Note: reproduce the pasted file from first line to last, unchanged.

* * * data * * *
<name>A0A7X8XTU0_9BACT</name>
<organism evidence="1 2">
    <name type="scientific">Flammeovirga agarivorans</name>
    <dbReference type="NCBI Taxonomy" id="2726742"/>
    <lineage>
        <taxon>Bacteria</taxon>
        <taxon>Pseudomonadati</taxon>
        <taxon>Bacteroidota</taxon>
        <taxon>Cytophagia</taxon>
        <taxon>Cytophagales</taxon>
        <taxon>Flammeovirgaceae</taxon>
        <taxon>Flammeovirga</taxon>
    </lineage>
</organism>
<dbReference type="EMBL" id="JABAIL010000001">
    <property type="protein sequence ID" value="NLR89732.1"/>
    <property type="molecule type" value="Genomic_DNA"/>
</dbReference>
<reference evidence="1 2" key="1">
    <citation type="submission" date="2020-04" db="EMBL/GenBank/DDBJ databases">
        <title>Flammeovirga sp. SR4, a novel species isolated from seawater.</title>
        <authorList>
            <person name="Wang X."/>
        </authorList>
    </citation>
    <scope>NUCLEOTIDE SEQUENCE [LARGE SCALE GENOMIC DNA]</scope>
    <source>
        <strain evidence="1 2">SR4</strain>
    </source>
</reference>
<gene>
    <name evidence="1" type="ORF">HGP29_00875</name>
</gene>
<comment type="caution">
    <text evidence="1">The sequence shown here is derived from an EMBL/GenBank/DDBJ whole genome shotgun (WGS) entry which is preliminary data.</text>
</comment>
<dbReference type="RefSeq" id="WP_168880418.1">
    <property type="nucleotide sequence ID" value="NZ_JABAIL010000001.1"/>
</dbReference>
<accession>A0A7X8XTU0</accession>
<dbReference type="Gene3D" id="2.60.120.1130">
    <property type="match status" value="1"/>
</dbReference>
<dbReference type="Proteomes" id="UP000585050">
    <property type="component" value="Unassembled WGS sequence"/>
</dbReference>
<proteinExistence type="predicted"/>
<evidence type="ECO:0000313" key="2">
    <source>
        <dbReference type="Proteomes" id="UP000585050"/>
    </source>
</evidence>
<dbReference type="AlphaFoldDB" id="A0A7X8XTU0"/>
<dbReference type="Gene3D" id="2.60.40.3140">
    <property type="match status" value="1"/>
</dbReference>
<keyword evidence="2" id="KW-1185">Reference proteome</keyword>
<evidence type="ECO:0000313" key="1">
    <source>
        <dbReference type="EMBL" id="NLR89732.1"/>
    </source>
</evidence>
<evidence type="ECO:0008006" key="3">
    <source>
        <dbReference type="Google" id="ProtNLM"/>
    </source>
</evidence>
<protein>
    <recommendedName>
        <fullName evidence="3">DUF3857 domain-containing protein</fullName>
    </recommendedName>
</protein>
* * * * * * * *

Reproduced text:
<name>A0A7X8XTU0_9BACT</name>
<organism evidence="1 2">
    <name type="scientific">Flammeovirga agarivorans</name>
    <dbReference type="NCBI Taxonomy" id="2726742"/>
    <lineage>
        <taxon>Bacteria</taxon>
        <taxon>Pseudomonadati</taxon>
        <taxon>Bacteroidota</taxon>
        <taxon>Cytophagia</taxon>
        <taxon>Cytophagales</taxon>
        <taxon>Flammeovirgaceae</taxon>
        <taxon>Flammeovirga</taxon>
    </lineage>
</organism>
<dbReference type="EMBL" id="JABAIL010000001">
    <property type="protein sequence ID" value="NLR89732.1"/>
    <property type="molecule type" value="Genomic_DNA"/>
</dbReference>
<reference evidence="1 2" key="1">
    <citation type="submission" date="2020-04" db="EMBL/GenBank/DDBJ databases">
        <title>Flammeovirga sp. SR4, a novel species isolated from seawater.</title>
        <authorList>
            <person name="Wang X."/>
        </authorList>
    </citation>
    <scope>NUCLEOTIDE SEQUENCE [LARGE SCALE GENOMIC DNA]</scope>
    <source>
        <strain evidence="1 2">SR4</strain>
    </source>
</reference>
<gene>
    <name evidence="1" type="ORF">HGP29_00875</name>
</gene>
<comment type="caution">
    <text evidence="1">The sequence shown here is derived from an EMBL/GenBank/DDBJ whole genome shotgun (WGS) entry which is preliminary data.</text>
</comment>
<dbReference type="RefSeq" id="WP_168880418.1">
    <property type="nucleotide sequence ID" value="NZ_JABAIL010000001.1"/>
</dbReference>
<accession>A0A7X8XTU0</accession>
<dbReference type="Gene3D" id="2.60.120.1130">
    <property type="match status" value="1"/>
</dbReference>
<dbReference type="Proteomes" id="UP000585050">
    <property type="component" value="Unassembled WGS sequence"/>
</dbReference>
<proteinExistence type="predicted"/>
<evidence type="ECO:0000313" key="2">
    <source>
        <dbReference type="Proteomes" id="UP000585050"/>
    </source>
</evidence>
<dbReference type="AlphaFoldDB" id="A0A7X8XTU0"/>
<dbReference type="Gene3D" id="2.60.40.3140">
    <property type="match status" value="1"/>
</dbReference>
<keyword evidence="2" id="KW-1185">Reference proteome</keyword>
<evidence type="ECO:0000313" key="1">
    <source>
        <dbReference type="EMBL" id="NLR89732.1"/>
    </source>
</evidence>
<evidence type="ECO:0008006" key="3">
    <source>
        <dbReference type="Google" id="ProtNLM"/>
    </source>
</evidence>
<protein>
    <recommendedName>
        <fullName evidence="3">DUF3857 domain-containing protein</fullName>
    </recommendedName>
</protein>